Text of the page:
Vencatesan said that in 2007 Chennai suffered very heavy rains which flooded parts of the city. The then Chief Minister, J. Jayalalithaa, did an aerial survey of the marsh and immediately understood the benefits of protecting and preserving the wetland. The floods also revealed that the dumping of toxic waste along with the discharge of untreated sewage had caused major damage to the flora and fauna in the marsh.
The first step towards changing the land use of the marsh was taken on April 9, 2007, when the government of Tamil Nadu notified a major portion of the Pallikaranai marsh as a reserve forest area and brought it under the Tambaram range of the forest department and named the Pallikaranai Swamp Forest Block. The initial survey by the government demarcated 317 ha of the marshland as a reserve forest. Earlier, this land was classified under the revenue records. With this demarcation, stringent action could be taken against encroachers and polluters under the Tamil Nadu Forest Act and Wildlife Protection Act.
The Pallikaranai marsh has been a sink for the city’s sewage and also has two garbage dump yards. On March 25, 2008, the Madras High Court said, “It would be wise and economically sensible to use the marshland as a natural flood-control option rather than tamper with natural drainage, and then re-invest in flood control or damage mitigation at a later stage.”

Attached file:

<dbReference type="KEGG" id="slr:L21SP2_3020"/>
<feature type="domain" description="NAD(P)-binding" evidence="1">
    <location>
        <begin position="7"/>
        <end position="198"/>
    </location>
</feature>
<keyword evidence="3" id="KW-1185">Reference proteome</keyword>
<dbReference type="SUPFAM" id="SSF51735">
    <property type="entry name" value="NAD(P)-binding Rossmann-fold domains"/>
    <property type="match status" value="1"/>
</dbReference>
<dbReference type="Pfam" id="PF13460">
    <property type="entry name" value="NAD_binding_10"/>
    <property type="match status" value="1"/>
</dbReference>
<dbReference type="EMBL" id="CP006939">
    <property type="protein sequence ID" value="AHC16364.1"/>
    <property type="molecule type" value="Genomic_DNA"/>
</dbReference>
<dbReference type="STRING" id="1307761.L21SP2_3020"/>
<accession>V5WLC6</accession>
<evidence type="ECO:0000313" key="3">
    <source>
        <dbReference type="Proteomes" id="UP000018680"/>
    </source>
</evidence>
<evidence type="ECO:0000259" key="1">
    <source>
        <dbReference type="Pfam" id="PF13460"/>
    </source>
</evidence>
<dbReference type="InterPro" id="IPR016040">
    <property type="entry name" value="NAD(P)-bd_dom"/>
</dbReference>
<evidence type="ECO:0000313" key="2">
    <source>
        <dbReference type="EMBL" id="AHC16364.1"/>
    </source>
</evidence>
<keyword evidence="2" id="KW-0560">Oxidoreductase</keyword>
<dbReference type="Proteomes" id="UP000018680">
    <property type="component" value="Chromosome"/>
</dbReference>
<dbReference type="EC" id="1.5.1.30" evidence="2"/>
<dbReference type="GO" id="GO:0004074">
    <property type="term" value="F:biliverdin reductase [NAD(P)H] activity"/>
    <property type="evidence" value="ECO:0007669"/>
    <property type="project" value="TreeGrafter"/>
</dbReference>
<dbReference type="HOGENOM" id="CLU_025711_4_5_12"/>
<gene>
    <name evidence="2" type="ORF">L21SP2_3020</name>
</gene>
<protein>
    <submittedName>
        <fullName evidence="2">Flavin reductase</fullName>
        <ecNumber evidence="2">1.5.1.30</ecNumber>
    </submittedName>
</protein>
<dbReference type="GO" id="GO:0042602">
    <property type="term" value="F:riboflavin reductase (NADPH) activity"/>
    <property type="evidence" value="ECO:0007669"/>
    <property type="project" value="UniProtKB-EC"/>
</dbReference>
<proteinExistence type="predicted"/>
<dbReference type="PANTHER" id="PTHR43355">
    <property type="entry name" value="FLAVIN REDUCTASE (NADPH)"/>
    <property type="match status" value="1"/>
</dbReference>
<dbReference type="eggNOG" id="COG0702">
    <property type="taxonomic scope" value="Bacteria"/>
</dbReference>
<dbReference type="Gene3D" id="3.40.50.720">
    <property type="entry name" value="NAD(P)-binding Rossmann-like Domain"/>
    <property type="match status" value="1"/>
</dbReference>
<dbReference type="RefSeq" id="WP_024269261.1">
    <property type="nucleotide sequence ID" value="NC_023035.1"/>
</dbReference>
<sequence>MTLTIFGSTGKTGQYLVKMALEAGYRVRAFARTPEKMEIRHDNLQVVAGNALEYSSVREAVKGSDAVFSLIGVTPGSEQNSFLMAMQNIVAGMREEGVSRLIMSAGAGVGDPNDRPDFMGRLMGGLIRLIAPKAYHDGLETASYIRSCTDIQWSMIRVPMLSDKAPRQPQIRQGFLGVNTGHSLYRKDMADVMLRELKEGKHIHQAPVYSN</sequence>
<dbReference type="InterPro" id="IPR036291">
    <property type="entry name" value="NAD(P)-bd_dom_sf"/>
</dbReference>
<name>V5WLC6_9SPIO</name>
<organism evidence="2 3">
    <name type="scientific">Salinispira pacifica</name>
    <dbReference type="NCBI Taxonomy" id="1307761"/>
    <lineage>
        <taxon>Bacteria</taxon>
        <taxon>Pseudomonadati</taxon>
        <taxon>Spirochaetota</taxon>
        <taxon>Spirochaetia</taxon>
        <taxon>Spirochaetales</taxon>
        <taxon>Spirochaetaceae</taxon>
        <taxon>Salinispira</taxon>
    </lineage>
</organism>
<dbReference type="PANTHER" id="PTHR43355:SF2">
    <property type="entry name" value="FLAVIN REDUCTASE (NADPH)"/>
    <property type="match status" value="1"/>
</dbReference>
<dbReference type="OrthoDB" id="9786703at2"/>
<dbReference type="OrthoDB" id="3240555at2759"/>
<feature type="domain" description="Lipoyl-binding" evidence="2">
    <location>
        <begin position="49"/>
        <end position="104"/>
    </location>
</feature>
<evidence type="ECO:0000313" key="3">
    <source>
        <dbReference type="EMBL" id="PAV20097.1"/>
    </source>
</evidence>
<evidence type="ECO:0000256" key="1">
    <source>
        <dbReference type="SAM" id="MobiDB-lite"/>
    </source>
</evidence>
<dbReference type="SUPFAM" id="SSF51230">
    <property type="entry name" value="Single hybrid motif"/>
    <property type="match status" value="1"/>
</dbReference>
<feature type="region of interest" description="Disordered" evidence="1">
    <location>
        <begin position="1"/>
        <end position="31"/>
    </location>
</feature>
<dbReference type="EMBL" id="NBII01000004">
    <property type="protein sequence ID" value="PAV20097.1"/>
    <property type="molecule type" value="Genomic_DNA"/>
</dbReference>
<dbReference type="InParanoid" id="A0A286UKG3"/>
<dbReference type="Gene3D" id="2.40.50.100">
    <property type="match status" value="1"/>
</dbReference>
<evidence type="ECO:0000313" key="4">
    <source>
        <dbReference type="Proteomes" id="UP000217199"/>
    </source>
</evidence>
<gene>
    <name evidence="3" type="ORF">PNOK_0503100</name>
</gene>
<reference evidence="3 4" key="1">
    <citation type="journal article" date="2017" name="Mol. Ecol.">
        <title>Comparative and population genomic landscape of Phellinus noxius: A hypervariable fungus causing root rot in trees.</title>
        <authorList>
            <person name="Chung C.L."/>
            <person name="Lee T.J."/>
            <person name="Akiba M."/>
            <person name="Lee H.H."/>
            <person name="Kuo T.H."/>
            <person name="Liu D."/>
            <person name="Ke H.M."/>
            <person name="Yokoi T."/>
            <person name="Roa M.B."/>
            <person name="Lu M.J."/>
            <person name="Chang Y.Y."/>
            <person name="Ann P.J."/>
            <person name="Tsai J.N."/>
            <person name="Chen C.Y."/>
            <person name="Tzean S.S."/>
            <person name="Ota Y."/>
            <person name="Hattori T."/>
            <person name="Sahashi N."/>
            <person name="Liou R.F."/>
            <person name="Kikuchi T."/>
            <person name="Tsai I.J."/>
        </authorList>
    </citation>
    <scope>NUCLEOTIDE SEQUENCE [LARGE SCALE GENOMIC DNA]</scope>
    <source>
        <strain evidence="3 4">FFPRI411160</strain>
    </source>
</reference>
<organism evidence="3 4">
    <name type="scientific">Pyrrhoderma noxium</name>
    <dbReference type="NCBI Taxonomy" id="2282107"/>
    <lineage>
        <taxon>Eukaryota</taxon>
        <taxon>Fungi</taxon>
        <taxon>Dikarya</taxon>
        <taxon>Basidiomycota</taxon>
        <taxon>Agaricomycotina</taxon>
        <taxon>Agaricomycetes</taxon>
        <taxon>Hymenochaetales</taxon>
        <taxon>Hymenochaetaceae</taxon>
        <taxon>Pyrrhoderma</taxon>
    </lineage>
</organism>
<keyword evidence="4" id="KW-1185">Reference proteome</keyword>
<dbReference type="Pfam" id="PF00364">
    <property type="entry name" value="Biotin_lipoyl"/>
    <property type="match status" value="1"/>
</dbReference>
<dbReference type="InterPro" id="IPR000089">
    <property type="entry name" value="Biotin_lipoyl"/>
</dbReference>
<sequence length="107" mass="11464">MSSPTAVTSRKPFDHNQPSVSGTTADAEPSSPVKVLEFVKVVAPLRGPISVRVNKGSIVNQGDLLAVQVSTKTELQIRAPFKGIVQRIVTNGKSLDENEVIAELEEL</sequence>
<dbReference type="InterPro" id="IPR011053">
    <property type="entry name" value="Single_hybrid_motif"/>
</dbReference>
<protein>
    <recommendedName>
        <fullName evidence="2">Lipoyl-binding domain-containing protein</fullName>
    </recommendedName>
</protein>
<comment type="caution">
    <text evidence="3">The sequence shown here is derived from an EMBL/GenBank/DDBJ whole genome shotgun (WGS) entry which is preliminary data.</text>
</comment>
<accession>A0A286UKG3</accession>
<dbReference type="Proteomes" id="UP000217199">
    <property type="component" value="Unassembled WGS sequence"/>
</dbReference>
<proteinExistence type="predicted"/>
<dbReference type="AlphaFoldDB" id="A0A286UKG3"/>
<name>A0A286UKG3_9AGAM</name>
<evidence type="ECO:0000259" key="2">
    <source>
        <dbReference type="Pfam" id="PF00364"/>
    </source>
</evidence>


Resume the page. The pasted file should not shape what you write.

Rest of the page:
However, despite the pleas of the civic groups and environmentalists, the encroachments and dumping in the marshlands continued. In 2015, when major floods hit Chennai, the toxicity and pollutants in the wetlands came as an ugly wake up call for the city’s residents and the administration.
Steps towards Ramsar Convention recognition
Supriya Sahu, Principal Secretary, Forests and Environment, Tamil Nadu Government, told Mongabay-India that the aim of the administration is sustainable development and that the government is fully committed to protecting what is left of the marsh.
Recently, Tamil Nadu Chief Minister M.K. Stalin inaugurated a walkway and viewing gallery at the Pallikaranai marsh which environmentalists say is a step in the right direction as it will raise awareness levels among the public.
Sahu said that the government was working towards the Pallikaranai marsh being declared as a Ramsar site following a Madras High Court directive. The government has also taken steps to declare the marsh as a bird sanctuary, as a large number of migratory birds visit the area.